Camus' having the prosecutor reiterate the facts of the crime increases our sense of what Meursault must be feeling as he hears again and again the sequence of, for him at least, "chance" events that occurred, culminating in what the prosecutor describes as "cold blooded murder." Underscoring his summation, the prosecutor cites Meursault's education, logically proving that the crime was done by a man capable of premeditation. Had Meursault been a simple, passionate man, perhaps he could have killed the Arab in a moment of madness. But, the prosecutor tells the jury, this is not the case: Meursault had all his faculties and wits about him when he fired the shots and was quite aware of what he was doing. This, we know, is not so. It is seemingly logical, but it is false. Meursault was totally unaware of what he was doing and, later, the reason why he did it. Even now, he cannot explain why he murdered the Arab and, especially, why he fired the four extra shots. To the prosecutor, the four extra shots prove that Meursault was being thorough; to this charge, Meursault has no answer, other than knowing that the prosecutor is wrong.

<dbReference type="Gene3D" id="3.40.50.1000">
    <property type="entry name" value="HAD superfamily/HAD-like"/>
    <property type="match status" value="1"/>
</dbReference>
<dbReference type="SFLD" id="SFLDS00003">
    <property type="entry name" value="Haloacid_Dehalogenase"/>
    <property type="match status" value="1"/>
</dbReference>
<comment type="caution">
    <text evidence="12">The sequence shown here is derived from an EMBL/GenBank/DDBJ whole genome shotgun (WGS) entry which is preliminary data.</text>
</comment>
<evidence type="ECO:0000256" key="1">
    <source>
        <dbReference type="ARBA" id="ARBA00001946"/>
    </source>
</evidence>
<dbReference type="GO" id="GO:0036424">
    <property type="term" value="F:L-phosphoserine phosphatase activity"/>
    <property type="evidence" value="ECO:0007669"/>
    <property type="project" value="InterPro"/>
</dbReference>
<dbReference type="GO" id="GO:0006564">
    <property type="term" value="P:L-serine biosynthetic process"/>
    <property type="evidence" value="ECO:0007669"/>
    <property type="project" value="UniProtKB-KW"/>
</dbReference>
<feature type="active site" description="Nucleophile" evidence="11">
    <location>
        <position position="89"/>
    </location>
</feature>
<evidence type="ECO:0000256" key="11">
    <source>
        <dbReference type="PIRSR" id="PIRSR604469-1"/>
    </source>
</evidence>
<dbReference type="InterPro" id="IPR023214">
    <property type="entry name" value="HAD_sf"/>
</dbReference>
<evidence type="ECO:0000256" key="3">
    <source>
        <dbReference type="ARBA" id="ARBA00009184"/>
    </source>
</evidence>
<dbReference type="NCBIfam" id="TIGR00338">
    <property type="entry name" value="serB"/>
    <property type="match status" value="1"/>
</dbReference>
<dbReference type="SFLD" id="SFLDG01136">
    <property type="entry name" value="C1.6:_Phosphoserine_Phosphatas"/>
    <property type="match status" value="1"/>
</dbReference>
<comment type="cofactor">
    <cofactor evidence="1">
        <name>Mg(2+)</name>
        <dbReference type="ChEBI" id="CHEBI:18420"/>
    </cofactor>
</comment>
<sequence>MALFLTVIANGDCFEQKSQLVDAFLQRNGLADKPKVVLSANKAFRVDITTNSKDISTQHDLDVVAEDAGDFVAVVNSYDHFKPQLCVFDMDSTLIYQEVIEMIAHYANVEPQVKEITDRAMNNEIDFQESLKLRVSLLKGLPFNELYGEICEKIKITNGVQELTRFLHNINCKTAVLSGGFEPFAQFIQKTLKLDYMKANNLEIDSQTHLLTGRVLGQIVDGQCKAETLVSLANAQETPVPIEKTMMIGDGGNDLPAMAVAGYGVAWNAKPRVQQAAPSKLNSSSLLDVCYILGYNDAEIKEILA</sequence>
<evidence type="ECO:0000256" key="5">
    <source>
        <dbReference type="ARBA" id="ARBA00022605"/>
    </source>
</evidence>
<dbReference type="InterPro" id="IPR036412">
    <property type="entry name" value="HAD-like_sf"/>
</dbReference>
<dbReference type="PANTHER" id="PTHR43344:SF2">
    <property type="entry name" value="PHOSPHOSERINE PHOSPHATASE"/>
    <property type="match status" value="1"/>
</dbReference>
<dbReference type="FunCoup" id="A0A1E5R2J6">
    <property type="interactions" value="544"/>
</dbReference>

Meursault admits to himself that he feels little regret; after all, the man whom he shot was a stranger; he was only an Arab, and, to Meursault, the prosecutor is overdoing the emphasis on Meursault's regret. Camus, here, is placing Meursault in the position of a judge — listening, watching, observing, and making decisions as to justice being done.